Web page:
Alfredo Rodriguez

Alfredo Rodriguez photo by Anna Webber

Oil and water. These are two items that do not mix. Some would say science and spirituality don’t mix either. Well, when listening to pianist Alfredo Rodriguez’s album Sounds of Space, it’s difficult to support the idea that barriers exist being the technological and the intuitive. The 26-year-old Cuban prodigy studied the best of the best American, Russian and French composers at a Havana conservatory of music since age seven, and absorbed the best of his Cuban musical roots. However, his artistry relies heavily on instinctive stream of consciousness composition, and not only allowed his education to influence his sound, but also the energy of his surroundings, be it nature, people, voices of the past and present. It’s that artistry that caught the ear of Quincy Jones, who produced Sounds of Space, and prompted him to anoint Rodriguez as one the best ever. Alfredo spoke to iRockJazz about his writing style, his yearn to learn and how we all have something important to say.

iRJ: Why did you call the album Sound of Space?

Alfredo Rodriguez: I love science. All the sounds I’ve been surrounded by seems like they have the ability of listening. So with this sound I have a truth, I relate all the sounds around me and I try to make music from all of those sounds. The sounds of the space surrounding me made me who I am.

iRJ: How many of the songs were already written before you started recording?

AR: The way that I did that record, I composed all the songs before we went into the studio. I composed some of the songs back when I was in Cuba and the other songs when I came to the United States. There’s the song “Crossing the Border” I wrote the week that I came to the United States. I spoke to the musicians and told them what I wanted to express with each song. I wanted my stories to be on record and the musicians express the words that I told them through music.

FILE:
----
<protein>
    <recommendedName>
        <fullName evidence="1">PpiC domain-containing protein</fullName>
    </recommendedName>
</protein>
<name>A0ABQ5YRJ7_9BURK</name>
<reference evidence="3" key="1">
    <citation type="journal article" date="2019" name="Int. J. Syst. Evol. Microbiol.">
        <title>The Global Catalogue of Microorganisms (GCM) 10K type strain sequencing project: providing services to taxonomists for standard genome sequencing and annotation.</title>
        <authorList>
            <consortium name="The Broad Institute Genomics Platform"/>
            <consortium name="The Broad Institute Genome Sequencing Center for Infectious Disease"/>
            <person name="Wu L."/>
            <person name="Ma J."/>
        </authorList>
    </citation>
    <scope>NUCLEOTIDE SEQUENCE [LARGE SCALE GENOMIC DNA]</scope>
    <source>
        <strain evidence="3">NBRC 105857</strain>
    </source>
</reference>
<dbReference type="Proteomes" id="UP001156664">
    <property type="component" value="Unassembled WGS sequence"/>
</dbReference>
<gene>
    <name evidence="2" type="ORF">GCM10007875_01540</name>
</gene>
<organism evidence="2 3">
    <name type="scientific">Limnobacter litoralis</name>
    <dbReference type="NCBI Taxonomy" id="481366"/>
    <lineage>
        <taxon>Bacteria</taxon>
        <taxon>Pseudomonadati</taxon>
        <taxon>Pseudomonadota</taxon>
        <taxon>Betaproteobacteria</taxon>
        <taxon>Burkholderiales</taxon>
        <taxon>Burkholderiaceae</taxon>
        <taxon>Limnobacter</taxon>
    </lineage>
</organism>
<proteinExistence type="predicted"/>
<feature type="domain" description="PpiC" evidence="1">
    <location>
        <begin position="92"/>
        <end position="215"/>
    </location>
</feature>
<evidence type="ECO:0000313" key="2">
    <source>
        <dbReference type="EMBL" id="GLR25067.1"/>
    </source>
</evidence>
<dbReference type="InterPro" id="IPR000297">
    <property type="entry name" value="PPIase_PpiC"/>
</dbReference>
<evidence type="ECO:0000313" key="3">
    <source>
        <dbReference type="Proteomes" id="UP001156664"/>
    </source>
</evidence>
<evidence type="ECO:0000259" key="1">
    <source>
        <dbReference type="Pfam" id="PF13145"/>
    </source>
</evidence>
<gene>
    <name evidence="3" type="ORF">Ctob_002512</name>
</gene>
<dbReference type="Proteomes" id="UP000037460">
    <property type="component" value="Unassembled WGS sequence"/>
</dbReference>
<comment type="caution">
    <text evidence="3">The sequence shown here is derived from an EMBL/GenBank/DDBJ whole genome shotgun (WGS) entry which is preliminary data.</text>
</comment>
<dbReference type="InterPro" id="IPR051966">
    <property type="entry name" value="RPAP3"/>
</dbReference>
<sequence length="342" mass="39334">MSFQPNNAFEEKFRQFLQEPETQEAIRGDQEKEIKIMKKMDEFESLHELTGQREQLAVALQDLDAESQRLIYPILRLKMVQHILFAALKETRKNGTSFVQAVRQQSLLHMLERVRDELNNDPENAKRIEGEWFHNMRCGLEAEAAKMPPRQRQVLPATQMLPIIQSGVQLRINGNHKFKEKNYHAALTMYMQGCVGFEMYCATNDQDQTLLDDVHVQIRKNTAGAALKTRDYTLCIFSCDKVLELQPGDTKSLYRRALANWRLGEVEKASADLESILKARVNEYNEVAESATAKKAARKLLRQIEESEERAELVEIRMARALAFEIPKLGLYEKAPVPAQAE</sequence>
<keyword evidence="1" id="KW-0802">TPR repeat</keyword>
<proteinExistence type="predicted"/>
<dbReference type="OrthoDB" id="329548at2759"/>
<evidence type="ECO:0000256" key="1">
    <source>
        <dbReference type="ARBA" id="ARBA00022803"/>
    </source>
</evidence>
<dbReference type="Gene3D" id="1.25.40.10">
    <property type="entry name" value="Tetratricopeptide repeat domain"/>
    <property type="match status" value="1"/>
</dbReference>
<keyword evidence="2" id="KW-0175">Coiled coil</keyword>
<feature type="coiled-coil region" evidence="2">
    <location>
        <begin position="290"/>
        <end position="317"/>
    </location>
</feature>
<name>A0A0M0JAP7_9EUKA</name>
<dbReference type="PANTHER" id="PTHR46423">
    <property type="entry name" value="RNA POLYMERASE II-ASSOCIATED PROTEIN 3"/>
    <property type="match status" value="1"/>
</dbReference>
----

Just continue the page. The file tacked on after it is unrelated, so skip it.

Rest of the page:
iRJ: The song “Crossing the Border” is the centerpiece of the record. There are these intricate and sudden rhythm changes in it, like much of the album.

AR: The way that I compose is just improvising. When I was 10 years old, I was falling in love with the way that we don’t have a chance to write something; we can just be ourselves. That like if I have conservations in English, you almost have to plan a response in the mirror because my English is bad, because my accent is bad because I’m Cuban, but the real truth is that I’m not going to not be myself, because that is not me. It’s me, but it’s not like speaking Spanish. What I like to do in terms of music is just sit at the piano and perform whatever is coming to my mind, same as what I’m doing with you right now. I don’t really care about making mistakes because from those mistakes, I am learning. I don’t really care about my accent because it’s me, it’s who I am. I’m being honest with myself. Music is the same in my opinion. Music is just to be you, express who you are. Inform yourself, educate yourself and try to learn from the people who know, and learn from the people who don’t know. So, the way that I composed this album, just sitting at the piano and performing whatever idea that’s coming to my mind. Those ideas that I really like, I just make a song from that.